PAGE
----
September 12, 2022
Only If Architecture Designs a New Look for Brooklyn Infill
“Finding a vacant lot in New York City was the outcome of a six-month-long search for undervalued, unusual, or leftover spaces that could become space for living,” says Frampton. “When we found the vacant lot, we knew it had potential, but we were unsure if it could be developed as-of-right under the zoning. We had to take a risk.”
Concerned with the home’s usability and livability before its aesthetic value, Only If designed a structure that could capture as much natural light as possible, considering the site’s depth. Due to zoning laws and the potential of new buildings flanking either side of the property, the home’s street- and yard-facing facades are entirely glazed in curtain walls. Serving as the only sources of daylight and air circulation, Czeczek and Frampton opted for as few interior walls as possible to avoid obstructing the 11- foot-wide exposures. The other walls are defined by a perforated steel stairwell that cuts across various split levels.
“Because of its large format windows, the landscape has an unexpected presence inside the house,” says Czeczek. “The change of seasons, shadows, colors, and movement of the trees keep us very aware of the natural environment in an otherwise densely built neighborhood.”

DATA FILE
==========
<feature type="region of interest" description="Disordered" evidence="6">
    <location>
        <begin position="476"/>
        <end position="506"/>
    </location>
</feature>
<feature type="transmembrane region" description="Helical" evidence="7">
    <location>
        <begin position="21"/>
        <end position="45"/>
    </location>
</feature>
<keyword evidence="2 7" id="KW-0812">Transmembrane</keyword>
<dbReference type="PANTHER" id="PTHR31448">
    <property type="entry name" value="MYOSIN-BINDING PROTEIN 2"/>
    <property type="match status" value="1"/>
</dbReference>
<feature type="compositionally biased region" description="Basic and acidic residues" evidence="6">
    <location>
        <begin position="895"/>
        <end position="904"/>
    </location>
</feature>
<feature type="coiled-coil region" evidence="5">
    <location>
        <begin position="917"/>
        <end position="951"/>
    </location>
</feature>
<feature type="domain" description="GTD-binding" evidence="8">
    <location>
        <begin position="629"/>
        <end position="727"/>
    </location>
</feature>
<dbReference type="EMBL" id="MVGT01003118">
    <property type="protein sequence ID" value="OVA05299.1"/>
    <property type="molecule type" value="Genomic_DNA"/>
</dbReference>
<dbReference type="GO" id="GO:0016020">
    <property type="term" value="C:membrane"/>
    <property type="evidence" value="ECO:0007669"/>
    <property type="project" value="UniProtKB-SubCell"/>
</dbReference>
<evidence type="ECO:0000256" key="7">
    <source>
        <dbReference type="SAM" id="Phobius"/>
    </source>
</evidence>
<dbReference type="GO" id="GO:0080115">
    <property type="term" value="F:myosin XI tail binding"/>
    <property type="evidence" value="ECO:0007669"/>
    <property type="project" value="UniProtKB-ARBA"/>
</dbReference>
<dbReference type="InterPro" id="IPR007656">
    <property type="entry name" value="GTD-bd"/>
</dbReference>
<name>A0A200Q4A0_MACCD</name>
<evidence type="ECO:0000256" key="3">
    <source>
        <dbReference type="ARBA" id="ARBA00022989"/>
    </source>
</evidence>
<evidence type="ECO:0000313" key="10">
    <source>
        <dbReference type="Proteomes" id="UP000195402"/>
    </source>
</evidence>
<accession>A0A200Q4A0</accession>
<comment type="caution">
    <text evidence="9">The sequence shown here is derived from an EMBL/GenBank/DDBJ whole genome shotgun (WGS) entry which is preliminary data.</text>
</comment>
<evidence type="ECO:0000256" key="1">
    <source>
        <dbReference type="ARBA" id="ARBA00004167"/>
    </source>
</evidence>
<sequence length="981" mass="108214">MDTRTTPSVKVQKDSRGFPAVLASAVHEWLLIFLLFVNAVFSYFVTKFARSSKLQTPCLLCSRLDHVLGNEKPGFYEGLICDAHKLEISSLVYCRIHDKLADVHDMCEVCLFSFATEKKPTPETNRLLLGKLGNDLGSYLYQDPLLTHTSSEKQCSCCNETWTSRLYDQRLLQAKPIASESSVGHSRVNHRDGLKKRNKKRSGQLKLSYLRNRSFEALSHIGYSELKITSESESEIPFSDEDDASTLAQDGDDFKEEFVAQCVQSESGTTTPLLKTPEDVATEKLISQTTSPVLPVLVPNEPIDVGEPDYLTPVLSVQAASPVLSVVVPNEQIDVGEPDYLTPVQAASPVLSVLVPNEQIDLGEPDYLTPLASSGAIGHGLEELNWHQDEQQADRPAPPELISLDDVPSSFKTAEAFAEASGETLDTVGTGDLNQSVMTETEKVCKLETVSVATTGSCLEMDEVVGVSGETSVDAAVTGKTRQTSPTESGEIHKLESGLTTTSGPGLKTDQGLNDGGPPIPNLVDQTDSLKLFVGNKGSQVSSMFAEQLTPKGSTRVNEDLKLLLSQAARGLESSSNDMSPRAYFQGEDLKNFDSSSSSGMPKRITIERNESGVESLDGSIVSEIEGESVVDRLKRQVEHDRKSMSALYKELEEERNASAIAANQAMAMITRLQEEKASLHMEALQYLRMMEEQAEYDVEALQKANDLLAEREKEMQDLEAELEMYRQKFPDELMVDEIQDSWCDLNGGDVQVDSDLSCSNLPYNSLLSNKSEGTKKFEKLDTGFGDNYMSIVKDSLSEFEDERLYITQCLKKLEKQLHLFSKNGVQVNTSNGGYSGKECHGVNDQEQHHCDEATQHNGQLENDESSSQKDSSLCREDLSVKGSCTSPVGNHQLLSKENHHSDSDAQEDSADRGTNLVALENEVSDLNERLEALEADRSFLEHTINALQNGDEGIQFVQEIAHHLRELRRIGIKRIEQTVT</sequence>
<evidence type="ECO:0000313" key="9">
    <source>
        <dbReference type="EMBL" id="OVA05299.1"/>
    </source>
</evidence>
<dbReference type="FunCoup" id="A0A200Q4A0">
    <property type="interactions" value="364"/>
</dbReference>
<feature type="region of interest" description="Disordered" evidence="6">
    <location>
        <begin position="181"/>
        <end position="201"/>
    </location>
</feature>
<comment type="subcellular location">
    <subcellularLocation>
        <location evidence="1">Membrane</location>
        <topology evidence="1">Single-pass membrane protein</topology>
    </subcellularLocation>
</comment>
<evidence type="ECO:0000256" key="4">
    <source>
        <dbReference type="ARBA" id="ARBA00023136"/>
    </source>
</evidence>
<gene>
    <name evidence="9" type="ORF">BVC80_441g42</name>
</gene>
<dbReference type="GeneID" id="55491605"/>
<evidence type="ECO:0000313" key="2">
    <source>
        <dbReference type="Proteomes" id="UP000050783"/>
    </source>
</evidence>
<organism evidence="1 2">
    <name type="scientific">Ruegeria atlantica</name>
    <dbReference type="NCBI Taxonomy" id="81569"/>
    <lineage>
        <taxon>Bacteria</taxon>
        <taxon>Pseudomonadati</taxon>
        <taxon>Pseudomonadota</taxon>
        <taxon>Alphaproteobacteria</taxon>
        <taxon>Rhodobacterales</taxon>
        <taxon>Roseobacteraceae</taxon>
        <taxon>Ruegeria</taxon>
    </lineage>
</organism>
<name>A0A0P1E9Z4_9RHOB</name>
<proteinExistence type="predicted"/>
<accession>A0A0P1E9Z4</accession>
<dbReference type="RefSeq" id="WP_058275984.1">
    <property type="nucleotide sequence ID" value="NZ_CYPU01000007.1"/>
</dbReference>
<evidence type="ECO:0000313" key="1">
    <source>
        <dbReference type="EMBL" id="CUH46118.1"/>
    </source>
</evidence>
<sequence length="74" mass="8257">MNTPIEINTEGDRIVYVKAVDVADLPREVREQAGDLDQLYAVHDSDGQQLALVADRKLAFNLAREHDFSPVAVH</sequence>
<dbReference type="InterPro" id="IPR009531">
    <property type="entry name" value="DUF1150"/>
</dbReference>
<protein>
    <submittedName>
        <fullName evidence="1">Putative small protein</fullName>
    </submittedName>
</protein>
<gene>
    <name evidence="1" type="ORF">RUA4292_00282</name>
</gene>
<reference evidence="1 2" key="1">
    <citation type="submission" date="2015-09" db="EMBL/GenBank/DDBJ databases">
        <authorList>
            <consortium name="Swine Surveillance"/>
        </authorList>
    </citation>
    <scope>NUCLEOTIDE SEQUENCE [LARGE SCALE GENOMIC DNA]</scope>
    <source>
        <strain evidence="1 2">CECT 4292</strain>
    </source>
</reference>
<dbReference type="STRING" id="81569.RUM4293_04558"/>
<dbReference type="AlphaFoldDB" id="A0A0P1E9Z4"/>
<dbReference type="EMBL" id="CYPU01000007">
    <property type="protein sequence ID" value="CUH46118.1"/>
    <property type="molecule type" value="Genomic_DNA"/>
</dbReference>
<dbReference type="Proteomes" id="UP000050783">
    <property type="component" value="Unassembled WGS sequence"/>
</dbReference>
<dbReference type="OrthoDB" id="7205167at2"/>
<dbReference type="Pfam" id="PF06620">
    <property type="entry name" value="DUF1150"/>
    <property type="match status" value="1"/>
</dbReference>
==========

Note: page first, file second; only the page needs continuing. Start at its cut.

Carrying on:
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Though characterized by an open floor-plan, each of Narrow House’s splitlevels help define the program. The composite concrete and corrugated metal deck ground floor—raised up from street level like many of the mid-nineteenth century brownstones nearby—contains the home’s living, dining, and cooking areas, delineated by a long, black bar. An oversized glass pivot door at the rear establishes a seamless connection to the outdoors. The matrix of floors above incorporates two bedrooms and a study. Plywood inserts placed in between contain more intimate bathrooms and closets. The structure’s reinforced concrete masonry units (CMU) lateral walls help to define its volumetric profile and contain its various functions—a true minimalist’s paradise.
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